2012 ‘Multispecies Knots of Ethical Time’, Environmental Philosophy, IX, 1, 127-140.
2012 ‘Storied-places in a multispecies city’, co-authored with Thom van Dooren, Humanimalia, 3, 2 (Spring): 1-27.
2011 ‘Flying Foxes: Kin, Keystone, Kontaminant’ in Australian Humanities Review, special issue: ‘Unloved Others: Death of the disregarded in the time of extinctions’, Deborah Rose & Thom Van Dooren, eds.
2008 ‘Journeys: Distance, Proximity and Death’ in Anna Haebich and Baden Offerd (Eds.) Landscapes of Exile, Peter Lang, London, pp. 149-156.
2008 ‘Judas Work: Four Modes of Sorrow’, Environmental Philosophy, 5, 2, 51-66.
2008 ‘On history, trees and ethical proximity’, Postcolonial Studies, Vol. 11, No. 2, pp. 157-167.
2008 ‘Love in the Time of Extinctions’, The Australian Journal of Anthropology, 19:1, pp 81-83.
2007 ‘Recursive Epistemologies and an Ethics of Attention’, in Extraordinary Anthropology: Transformations in the Field. J-G Goulet and B Miller, eds, University of Nebraska Press, Lincoln, pp. 88-102.
2006 ‘”Moral friends” in the zone of disaster’, Tamkang Review, 37, 1. pp. 77-97.
2006 ‘What if the Angel of History were a Dog?’ Cultural Studies Review, 12, 1, 67-78.
2005 ‘The Rain Keeps Falling’, Cultural Studies Review, 11, 1, 122-127.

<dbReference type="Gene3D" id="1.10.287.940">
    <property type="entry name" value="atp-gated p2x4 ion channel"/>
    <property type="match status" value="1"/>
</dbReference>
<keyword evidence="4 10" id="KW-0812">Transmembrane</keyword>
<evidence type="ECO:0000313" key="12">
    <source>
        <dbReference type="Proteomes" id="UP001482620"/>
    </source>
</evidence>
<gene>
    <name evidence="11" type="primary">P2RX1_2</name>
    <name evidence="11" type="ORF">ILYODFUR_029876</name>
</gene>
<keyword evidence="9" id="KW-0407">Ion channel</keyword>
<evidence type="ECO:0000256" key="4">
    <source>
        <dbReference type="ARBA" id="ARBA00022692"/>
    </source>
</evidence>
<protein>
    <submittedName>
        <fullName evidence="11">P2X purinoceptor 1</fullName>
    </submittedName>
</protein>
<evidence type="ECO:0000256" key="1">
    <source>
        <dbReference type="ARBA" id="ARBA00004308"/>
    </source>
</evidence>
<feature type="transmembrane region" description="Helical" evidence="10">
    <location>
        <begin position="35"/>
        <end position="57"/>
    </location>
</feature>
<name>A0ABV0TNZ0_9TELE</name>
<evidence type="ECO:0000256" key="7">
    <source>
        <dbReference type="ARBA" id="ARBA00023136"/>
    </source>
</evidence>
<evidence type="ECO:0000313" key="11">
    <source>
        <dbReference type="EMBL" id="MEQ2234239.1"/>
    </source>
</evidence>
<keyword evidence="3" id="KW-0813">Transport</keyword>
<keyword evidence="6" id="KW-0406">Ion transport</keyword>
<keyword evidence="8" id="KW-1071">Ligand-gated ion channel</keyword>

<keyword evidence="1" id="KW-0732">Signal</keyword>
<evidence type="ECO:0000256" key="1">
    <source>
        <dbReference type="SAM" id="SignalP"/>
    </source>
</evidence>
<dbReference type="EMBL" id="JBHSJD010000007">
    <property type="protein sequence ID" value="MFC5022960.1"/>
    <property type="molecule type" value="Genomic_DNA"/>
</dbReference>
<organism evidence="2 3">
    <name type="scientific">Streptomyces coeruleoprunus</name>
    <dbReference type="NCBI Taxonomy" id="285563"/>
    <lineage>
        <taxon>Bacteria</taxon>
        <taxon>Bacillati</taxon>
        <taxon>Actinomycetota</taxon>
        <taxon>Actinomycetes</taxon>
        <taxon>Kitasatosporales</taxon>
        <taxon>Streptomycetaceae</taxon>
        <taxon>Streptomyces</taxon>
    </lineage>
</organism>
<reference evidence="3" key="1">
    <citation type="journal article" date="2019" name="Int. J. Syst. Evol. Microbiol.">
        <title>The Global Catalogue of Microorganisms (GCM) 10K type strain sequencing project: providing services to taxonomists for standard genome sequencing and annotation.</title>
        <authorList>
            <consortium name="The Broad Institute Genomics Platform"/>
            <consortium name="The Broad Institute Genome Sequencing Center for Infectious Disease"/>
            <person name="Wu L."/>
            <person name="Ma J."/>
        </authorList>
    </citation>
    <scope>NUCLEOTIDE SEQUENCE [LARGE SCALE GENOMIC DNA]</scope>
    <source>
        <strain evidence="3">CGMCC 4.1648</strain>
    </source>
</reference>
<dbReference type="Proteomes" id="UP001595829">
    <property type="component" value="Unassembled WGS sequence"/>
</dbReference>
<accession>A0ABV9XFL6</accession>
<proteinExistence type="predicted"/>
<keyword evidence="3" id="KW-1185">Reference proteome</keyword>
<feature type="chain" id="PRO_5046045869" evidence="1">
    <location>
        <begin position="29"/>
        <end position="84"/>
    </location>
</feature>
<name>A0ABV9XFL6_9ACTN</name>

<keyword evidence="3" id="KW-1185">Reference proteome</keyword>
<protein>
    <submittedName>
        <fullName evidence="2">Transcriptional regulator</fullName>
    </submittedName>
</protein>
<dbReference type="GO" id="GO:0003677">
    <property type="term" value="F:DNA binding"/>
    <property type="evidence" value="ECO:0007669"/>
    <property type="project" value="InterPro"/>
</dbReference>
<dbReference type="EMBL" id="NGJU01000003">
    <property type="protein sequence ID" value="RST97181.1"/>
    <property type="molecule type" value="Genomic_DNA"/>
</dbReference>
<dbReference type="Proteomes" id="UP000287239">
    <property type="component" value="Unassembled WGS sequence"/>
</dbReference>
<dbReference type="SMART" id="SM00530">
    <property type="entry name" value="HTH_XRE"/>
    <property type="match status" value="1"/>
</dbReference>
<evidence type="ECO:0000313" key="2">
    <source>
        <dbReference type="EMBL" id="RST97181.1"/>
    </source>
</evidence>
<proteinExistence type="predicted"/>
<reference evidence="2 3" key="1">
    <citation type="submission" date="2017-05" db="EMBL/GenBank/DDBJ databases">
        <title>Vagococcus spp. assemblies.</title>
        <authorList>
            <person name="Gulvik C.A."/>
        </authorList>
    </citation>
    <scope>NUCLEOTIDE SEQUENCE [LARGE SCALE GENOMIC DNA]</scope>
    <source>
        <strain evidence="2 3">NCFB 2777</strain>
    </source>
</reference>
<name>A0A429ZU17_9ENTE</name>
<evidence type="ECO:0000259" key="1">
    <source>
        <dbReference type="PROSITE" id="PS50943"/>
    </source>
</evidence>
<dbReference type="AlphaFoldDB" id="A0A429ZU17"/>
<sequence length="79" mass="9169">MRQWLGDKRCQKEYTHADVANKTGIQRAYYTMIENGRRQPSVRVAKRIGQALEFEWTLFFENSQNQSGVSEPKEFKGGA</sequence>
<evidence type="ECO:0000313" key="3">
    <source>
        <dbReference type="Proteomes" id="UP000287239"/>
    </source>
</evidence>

2005 ‘Dingo Prayers’, Island, 103, pp. 6-10.
2010 ‘Extinction’, co-authored with Thom van Dooren, Encyclopedia of Geography, Barney Warf, ed, SAGE Publications, London.
Related Writings, books
2009 Dingo Makes Us Human; Life and land in an Australian Aboriginal Culture. New in Paperback, Cambridge University Press (third printing, digital edition; winner of the 1994 Stanner Award)
Related Writings, articles and chapters
addressing ecological disaster:
2010 ‘So the future can come forth from the ground’ in Moral Ground: Ethical Action for a Planet in Peril, Kathleen Dean Moore & Michael Nelson (eds), pp. 154-157, Trinity University Press, San Antonio.
2010 Cameron Muir, Deborah Rose and Philip Sullivan ‘From the other side of the knowledge frontier: Indigenous knowledge, social–ecological relationships and new perspectives, in The Rangeland Journal, 32, 3, 259-265
2007 ‘Justice and Longing’, in Fresh Water: New Perspectives on water in Australia, Emily Potter, Alison Mackinnon, Stephen McKenzie and Jennifer McKay, eds, pp. 8-20, Melbourne University Press, Melbourne.
2004 ‘The Ecological Humanities in Action: An Invitation’, Australian Humanities Review, Issue 31-32, April.
addressing the commingling of death, desire, violence and redemption:
2006 ‘New World Poetics of Place: along the Oregon Trail and in the National Museum of Australia’, in Rethinking ‘Settler’ Colonialism: History and Memory in Australia, Canada, Aotearoa New Zealand and South Africa, Annie Coombes, ed, pp. 228-244, Manchester University Press, Manchester.
2005 ‘The Redemptive Frontier: A Long Road to Nowhere’, in Dislocating the Frontier: Essaying the Mystique of the Outback, edited with Richard Davis, pp. 49-65, ANU E-Press, Canberra.
2001 ‘Aboriginal Life and Death in Australian Nationhood’, Aboriginal History, vol. 25, 148-162.